Post and photo by Rick Sammon

Post and photo by Rick Sammon

You can read more about, Photomatix, Topaz Adjust and HDR images (and get discounts on some HDR programs) at

Why do I love HDR photography? Let me count the ways.

One) It is a good exercise (and fun) to see the different brightness levels on a scene – and make exposures for all of them. That exercise, no matter what type of picture we are taking, makes us better photographers – because it helps us to see the light.

For the image here, I took exposures at these exposure compensation settings: 0, -1, -2, +1. +2, +3 and +4. The idea was to open up most of the shadows and tone down most of the highlights. Why not all the shadows and highlights: light illuminates, shadows define.

Two) HDR images, without creative detail enhancements, can make image look as a scene looks to our eyes – because a single image does not have the dynamic range of our eyes (about 11 f-stops compared to about 6 stops in a digital camera).

Three) Add creative enhancements, as I did here using both Photomatix and Topaz Adjust, and we can create artistic images with depth, detail and of course a high dynamic range.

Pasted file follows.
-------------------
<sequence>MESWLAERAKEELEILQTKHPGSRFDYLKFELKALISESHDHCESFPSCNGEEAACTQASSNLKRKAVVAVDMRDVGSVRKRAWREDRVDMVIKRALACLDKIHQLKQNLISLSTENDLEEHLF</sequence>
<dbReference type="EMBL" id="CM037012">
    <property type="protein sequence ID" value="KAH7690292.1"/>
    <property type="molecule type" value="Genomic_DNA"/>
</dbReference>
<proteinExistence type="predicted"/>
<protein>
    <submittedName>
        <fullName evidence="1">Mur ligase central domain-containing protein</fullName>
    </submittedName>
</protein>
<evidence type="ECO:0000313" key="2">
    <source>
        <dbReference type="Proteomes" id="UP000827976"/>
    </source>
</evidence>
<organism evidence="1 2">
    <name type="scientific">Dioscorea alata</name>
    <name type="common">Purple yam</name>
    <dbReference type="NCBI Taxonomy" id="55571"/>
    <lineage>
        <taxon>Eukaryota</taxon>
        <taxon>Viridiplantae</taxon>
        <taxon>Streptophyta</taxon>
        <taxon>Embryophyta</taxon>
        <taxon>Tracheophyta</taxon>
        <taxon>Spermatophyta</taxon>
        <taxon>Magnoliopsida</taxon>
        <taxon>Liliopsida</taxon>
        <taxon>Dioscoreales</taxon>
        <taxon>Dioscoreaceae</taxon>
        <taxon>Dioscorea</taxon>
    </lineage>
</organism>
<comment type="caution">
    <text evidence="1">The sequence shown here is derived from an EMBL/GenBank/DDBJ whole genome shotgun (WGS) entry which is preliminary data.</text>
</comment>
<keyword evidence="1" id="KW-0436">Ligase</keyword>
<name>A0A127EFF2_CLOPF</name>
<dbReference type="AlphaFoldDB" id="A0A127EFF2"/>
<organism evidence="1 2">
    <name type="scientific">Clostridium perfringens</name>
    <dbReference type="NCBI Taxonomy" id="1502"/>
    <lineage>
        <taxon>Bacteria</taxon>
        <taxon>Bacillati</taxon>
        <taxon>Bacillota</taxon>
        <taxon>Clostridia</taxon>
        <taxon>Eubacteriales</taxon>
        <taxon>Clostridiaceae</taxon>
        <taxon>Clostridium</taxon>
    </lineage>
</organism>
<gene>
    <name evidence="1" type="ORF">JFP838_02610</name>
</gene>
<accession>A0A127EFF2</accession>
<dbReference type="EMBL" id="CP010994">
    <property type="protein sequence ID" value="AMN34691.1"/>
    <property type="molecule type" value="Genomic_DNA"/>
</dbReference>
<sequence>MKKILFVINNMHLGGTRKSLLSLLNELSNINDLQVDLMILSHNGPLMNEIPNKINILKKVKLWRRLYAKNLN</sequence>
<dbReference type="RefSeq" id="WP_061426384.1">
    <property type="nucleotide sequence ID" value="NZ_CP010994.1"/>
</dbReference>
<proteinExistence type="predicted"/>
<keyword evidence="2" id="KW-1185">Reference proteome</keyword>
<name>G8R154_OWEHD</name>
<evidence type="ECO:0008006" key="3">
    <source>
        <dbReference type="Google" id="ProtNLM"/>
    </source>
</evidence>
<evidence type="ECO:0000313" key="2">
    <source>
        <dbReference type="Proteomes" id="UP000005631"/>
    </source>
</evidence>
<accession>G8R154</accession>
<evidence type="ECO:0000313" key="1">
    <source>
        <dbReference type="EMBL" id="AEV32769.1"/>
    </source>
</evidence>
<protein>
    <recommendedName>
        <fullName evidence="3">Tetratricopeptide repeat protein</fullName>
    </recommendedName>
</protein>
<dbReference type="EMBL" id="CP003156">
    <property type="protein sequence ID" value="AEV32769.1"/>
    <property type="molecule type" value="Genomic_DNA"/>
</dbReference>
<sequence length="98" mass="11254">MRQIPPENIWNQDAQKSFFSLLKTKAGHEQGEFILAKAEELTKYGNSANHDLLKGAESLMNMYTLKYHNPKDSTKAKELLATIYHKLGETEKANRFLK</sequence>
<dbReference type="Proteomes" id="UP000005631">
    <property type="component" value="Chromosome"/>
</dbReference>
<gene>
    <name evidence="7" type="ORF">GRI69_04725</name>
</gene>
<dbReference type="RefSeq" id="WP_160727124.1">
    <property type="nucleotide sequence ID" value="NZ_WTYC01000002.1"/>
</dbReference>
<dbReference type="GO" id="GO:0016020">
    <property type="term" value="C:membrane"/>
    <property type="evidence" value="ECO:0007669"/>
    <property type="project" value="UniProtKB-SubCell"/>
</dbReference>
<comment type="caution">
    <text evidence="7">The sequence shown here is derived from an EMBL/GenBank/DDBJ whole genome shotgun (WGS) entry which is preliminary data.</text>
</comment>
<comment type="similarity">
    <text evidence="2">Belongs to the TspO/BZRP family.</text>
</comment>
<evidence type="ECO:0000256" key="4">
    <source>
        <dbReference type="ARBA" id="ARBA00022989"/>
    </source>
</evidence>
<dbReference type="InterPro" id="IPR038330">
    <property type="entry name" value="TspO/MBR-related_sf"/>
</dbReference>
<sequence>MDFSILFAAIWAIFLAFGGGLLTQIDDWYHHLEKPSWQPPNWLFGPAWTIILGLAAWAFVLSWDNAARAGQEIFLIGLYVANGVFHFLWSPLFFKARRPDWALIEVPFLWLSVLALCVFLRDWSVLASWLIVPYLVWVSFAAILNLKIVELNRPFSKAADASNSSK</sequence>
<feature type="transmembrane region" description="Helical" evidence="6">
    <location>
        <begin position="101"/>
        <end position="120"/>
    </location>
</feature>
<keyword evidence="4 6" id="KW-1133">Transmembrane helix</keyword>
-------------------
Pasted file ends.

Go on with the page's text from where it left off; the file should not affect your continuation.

Four) We can impress our friends with our images.

Five) We can awaken the artist within by picturing the world differently from other photographers. Within both Photomatix and Topaz Adjust, there are dozens of creative adjustments. Add the adjustments we can make in Photoshop, Lightroom and Aperture, and the creative possibilities are endless.

HDR is not really new. It’s been around for years for movie makers. What’s more, if you think about it, Ansel Adams and other print makers (including Karsh of Ottawa) created HDR images in the digital darkroom using different papers, chemicals, filters, developing times, and of course dodging and burning.

Quick HDR tips:

– Use a tripod.
– Basic exposure compensation settings: 0, +2, –2. The greater the contrast range, the more you need to bracket your exposures.
– Don’t change your aperture. Bracket with your shutter speed.
– Manual focus.
– Set white balance for scene. Don’t use Auto.
– Have fun. Seriously. Play with all the slider controls.

If you have not giving HDR imaging a try, whatcha waitin’ for?

This post sponsored by ExpoImaging